ExoMars performing flawlessly

March 24, 2016, European Space Agency
Artist’s impression of the ExoMars 2016 Trace Gas Orbiter on its journey to Mars with the entry, descent and landing demonstrator module, Schiaparelli, attached (right). Credit: ESA/ATG medialab

Following a spectacular liftoff, ESA's ExoMars Trace Gas Orbiter is performing flawlessly en route to the Red Planet.

The ESA–Roscosmos ExoMars Trace Gas Orbiter (TGO) and the Schiaparelli entry, descent and landing demonstrator are well on their way following the 14 March launch from Baikonur Cosmodrome in Kazakhstan.

After a raucous 10 minute ascent, the three-stage Proton-M rocket delivered the Breeze-M upper stage and its ExoMars payload into an initial parking orbit.

Following four crucial engine burns in the next 10 hours, Breeze-M released ExoMars into its interplanetary path to Mars, achieving a departure speed accurate to within just 1.5 m/s.

"We had an extremely precise orbital injection thanks to Proton–Breeze and our Russian colleagues, and we are now well on our way to Mars," says ESA flight director Michel Denis.

"After the critical first few days in space, TGO is performing flawlessly. Over the next two weeks we will continue to check and commission its systems, including the power, communications, startrackers, and guidance and navigation system."

Schiaparelli, which is hitching a ride to Mars with TGO, will also be thoroughly checked in the coming weeks.

ExoMars 2016 lifted off on a Proton-M rocket from Baikonur, Kazakhstan at 09:31 GMT on 14 March 2016. Credit: ESA–Stephane Corvaja, 2016

Starting in April, the ExoMars team at ESA's mission control centre in Darmstadt, Germany, will work with the science teams to start switching on and commissioning the craft's scientific instruments.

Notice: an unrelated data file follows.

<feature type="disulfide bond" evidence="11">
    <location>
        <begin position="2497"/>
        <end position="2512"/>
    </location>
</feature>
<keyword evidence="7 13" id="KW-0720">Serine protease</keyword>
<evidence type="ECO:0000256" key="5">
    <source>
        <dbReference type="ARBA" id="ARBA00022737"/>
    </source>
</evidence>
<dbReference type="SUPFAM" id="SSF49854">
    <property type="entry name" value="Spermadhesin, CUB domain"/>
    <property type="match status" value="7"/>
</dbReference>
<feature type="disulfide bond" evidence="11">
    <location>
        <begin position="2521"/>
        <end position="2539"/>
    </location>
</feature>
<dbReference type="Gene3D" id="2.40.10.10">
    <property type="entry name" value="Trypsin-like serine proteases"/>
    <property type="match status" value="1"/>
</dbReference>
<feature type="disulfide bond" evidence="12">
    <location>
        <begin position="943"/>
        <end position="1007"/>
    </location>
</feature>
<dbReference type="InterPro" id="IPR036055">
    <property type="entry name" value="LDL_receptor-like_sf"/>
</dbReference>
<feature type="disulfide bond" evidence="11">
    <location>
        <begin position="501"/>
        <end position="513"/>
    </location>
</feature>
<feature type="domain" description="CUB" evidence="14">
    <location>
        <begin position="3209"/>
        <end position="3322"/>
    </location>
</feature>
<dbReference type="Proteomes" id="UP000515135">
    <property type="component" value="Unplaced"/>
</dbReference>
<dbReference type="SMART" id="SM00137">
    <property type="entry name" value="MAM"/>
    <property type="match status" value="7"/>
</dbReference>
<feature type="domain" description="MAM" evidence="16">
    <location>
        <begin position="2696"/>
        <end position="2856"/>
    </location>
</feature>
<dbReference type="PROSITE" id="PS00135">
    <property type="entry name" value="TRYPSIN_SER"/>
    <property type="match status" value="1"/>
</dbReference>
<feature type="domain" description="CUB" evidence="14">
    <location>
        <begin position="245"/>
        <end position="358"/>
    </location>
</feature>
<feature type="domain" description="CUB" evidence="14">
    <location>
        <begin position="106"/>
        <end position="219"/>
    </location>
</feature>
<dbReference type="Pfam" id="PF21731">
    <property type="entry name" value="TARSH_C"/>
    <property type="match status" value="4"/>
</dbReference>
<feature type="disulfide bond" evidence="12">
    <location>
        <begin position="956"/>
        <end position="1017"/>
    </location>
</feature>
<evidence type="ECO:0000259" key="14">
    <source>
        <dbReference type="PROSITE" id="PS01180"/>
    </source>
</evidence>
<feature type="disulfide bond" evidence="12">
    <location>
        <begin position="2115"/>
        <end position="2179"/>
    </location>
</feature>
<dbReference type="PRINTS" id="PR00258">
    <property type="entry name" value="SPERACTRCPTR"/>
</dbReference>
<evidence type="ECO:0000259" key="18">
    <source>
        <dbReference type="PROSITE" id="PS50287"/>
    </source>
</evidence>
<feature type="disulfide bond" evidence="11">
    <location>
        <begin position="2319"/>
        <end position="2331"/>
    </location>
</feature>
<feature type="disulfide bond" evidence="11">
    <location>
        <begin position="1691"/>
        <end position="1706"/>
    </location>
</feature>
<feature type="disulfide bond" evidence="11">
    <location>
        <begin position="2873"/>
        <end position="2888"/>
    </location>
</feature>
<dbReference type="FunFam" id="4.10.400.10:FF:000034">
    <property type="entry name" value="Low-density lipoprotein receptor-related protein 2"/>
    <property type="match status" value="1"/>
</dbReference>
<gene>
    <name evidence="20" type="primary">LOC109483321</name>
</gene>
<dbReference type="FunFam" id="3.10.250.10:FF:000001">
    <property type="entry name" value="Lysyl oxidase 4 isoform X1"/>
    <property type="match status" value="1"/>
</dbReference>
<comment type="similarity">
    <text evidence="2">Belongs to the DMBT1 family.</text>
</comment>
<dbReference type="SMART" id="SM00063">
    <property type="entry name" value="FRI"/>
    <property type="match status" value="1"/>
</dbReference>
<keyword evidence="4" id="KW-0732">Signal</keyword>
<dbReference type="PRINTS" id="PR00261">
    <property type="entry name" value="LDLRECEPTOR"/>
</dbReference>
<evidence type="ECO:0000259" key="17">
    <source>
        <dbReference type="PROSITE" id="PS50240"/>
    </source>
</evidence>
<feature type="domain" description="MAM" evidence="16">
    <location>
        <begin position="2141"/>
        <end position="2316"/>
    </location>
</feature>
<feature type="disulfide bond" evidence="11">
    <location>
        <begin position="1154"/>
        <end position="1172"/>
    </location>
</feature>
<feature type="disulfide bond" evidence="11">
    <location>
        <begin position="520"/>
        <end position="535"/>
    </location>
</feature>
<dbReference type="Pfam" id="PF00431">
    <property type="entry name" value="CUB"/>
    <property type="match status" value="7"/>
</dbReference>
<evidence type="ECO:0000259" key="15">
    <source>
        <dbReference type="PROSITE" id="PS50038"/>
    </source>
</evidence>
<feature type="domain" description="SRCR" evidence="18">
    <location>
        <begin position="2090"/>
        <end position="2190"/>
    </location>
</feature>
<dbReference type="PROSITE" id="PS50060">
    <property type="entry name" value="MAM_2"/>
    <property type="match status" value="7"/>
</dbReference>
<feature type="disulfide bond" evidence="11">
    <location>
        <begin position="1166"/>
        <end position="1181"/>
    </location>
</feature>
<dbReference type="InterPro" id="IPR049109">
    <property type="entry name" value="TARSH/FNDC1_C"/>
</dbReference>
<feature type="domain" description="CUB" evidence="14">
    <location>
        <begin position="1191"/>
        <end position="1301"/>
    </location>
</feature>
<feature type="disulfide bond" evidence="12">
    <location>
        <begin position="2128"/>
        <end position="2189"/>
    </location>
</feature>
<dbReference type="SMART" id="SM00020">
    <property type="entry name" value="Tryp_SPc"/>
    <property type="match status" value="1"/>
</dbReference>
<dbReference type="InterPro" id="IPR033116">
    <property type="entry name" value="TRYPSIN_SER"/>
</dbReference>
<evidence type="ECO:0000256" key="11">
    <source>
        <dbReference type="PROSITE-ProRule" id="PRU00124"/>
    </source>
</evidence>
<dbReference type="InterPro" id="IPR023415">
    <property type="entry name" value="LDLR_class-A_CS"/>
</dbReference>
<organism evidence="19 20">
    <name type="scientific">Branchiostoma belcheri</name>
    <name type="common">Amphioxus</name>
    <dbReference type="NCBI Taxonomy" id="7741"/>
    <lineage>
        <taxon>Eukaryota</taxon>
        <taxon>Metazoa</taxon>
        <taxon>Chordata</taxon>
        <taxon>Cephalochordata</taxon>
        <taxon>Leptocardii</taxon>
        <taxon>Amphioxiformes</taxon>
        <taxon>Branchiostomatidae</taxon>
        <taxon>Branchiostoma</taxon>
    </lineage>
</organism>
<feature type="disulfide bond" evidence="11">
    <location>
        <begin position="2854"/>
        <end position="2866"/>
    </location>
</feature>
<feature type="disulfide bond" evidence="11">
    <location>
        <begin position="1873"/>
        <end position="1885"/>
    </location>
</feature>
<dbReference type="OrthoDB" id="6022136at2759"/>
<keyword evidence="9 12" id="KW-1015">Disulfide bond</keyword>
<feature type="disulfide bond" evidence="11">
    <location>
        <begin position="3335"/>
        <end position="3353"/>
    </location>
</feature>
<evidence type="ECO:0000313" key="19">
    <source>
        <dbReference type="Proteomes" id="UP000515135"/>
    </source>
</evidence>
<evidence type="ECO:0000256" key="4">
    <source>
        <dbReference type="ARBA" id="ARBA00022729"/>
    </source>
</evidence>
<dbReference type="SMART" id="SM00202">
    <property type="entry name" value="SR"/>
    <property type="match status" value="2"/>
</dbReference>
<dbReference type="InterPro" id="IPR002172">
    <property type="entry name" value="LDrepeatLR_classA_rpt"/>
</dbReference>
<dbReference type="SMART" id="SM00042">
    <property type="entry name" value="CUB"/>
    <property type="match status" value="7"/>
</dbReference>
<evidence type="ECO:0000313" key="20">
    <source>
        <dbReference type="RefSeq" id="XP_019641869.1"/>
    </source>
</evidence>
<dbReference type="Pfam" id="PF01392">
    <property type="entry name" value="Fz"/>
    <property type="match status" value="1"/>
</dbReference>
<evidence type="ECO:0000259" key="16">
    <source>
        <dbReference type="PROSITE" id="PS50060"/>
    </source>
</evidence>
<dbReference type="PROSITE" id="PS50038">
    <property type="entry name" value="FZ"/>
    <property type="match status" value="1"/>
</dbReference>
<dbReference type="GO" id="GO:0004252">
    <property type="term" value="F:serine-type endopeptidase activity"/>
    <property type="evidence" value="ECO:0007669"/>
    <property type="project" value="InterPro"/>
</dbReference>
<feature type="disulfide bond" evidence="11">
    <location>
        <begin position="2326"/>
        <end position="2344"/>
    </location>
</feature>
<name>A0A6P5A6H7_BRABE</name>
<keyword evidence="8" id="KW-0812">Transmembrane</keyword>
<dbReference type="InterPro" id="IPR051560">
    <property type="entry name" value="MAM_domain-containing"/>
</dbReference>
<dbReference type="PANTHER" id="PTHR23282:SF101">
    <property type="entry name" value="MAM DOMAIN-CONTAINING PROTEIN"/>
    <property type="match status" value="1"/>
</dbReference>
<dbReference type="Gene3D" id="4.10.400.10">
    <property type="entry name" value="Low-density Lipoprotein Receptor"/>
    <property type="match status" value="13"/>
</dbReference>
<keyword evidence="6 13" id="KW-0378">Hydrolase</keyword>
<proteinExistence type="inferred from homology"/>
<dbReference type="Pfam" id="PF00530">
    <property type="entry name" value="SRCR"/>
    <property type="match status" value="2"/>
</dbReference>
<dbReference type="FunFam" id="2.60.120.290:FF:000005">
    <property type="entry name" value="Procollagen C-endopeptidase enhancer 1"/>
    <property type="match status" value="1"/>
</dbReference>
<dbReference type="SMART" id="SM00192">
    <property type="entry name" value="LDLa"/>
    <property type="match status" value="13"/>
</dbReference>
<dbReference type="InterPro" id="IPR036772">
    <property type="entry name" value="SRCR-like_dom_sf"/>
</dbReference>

NASA's Electra radio relay will also be switched on and checked next month.

In June, the science control centre at ESA's establishment near Madrid, Spain, will start working with the instrument teams at their various institutes, and the Roscosmos science operations centre, to perform a mid-cruise checkout of TGO's instruments.

ExoMars Mission Control Team at work in the Main Control Room of ESA’s European Space Operations Centre (ESOC) on launch day, 14 March 2016. Credit: ESA/J. Mai

Not many problems to solve

In the only problem seen so far, the team noted some hours after establishing a communication link that the temperature of the main engine, to be used later during the cruise and at Mars arrival, had started to rise more than expected.

In consultations with engineers from Thales Alenia Space France, TGO's prime contractor, it was determined that simply adjusting the craft's orientation in space by a few degrees so that the engine nozzle was no longer directly facing the Sun would do the trick. It did.

"It's obvious that the European industry who built ExoMars has done an excellent job," says Michel.

By Thursday evening, 17 March, the had declared the 'Launch and Early Orbit Phase' – one of the most critical periods in any mission's life – complete, and finished work in the main control room in Darmstadt.

From now on, routine operations will be handled from a smaller room, where space and facilities will be shared with other interplanetary missions.

Explore further: Intensive training for Mars voyage

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